'The West African griot is a troubadour, the counterpart of the medieval European minstrel … [whose] virtuoso talents … command universal admiration … [and] is the culmination of long years of study and hard work under the tuition of a teacher who is often a father or uncle.’ Francis Bebey, 1969, 1975. African Music, A People’s Art, Lawrence Hill Books Brooklyn
Traditionally, a griot (French) or jeli (Mandinka; Bambara) is a West African historian, storyteller, praise singer, poet and/or musician.
Singer Musician Composer Teacher Collaborator across continents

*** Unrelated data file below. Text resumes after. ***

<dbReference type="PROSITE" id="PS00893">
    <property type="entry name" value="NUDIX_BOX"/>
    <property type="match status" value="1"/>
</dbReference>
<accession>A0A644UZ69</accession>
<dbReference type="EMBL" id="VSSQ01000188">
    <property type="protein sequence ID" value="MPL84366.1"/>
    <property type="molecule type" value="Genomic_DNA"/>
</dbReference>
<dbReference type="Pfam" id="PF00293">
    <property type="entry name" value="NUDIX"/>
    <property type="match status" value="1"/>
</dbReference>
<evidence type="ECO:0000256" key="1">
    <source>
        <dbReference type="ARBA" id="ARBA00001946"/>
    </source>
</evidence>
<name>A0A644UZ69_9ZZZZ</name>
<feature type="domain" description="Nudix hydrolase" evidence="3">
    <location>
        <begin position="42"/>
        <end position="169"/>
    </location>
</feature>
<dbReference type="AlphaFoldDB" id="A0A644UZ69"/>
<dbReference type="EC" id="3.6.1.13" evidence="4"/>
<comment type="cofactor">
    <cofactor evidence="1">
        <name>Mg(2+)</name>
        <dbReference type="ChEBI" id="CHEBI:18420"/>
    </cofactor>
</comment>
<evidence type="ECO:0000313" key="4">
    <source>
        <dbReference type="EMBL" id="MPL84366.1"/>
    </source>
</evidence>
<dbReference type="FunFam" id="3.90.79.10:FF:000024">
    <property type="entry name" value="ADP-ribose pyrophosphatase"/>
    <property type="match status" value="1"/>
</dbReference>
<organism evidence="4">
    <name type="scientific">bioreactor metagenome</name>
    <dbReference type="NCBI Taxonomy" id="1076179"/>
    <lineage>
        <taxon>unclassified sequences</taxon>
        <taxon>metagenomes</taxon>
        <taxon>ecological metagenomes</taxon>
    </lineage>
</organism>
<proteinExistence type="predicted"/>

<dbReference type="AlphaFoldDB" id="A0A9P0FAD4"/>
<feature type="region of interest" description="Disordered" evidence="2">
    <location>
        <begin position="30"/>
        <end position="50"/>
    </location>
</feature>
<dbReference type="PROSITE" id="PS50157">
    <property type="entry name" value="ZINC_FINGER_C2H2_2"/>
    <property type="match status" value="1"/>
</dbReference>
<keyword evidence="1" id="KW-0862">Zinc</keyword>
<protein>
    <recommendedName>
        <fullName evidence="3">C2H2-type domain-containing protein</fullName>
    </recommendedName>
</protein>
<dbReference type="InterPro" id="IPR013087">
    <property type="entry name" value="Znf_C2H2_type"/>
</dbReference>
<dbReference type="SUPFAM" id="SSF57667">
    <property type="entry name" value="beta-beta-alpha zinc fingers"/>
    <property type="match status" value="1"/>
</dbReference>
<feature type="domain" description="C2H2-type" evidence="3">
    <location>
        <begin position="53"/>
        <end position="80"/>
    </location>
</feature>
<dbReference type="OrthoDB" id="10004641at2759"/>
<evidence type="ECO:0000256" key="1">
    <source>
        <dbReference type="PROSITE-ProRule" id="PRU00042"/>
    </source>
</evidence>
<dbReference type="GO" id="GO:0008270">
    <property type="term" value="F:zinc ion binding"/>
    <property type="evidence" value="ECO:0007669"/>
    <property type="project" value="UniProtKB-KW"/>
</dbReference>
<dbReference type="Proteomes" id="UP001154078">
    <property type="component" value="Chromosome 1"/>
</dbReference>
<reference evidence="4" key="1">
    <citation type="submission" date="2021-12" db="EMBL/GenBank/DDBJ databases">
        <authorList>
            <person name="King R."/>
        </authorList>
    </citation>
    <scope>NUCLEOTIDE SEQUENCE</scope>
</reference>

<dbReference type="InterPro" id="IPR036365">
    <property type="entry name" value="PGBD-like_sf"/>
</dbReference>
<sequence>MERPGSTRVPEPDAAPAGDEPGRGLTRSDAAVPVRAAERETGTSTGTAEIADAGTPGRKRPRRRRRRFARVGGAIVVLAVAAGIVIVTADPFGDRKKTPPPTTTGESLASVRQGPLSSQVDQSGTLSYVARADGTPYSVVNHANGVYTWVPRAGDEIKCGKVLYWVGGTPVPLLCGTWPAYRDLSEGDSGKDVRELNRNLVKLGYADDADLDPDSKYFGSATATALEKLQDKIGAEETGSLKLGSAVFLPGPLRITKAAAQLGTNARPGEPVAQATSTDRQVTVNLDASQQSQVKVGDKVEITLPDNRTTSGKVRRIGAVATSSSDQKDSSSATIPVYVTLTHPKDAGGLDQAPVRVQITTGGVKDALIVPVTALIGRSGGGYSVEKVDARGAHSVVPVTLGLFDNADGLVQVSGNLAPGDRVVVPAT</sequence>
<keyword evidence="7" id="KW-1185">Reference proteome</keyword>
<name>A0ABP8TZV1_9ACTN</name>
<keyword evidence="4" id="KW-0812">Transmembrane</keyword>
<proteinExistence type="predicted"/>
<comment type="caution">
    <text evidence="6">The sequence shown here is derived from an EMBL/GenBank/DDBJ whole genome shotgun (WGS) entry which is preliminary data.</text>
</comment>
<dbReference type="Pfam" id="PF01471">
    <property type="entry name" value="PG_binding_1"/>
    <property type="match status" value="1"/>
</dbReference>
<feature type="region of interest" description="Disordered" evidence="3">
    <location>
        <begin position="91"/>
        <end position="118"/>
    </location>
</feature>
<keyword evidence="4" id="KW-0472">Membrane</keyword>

Malian musician Aboubacar Djéliké Kouyate was born into the jeli tradition in the riverside village of Djoliba during the 1970s and from the age of seven, under the eye of his father Adama Kouyate (Super Rail Band Bamako), began formal training in the inherited oral and instrumental traditions that have been passed down through the centuries. Today, Aboubacar’s performances represent a lifetime of dedication and passion for the tradition he has inherited. Early in his career he travelled, trained and performed extensively throughout West Africa and for the past 13 years has continued his career as a professional musician in France, leading two well-established bands, engaging in numerous other collaborations and teaching classes for both adults and children in djembe, tamanin, kamale ngoni, traditional story and culture. Aboubacar brings an exuberant and contemporary interpretation to the traditional 'griot' art form, combining his masterful command of voice, instrument, rhythm, lyric and fellow musicians into compelling, danceable song sets. During his recent 3 month visit to Melbourne, Aboubacar made many new friends and accepted every invitation to informally jam and make music. He is always seeking new opportunities to share his passion and experience, and desire to expand his own boundaries and potential, in partnership with other musicians and diverse communities. Aboubacar Kouyate would love to connect with you!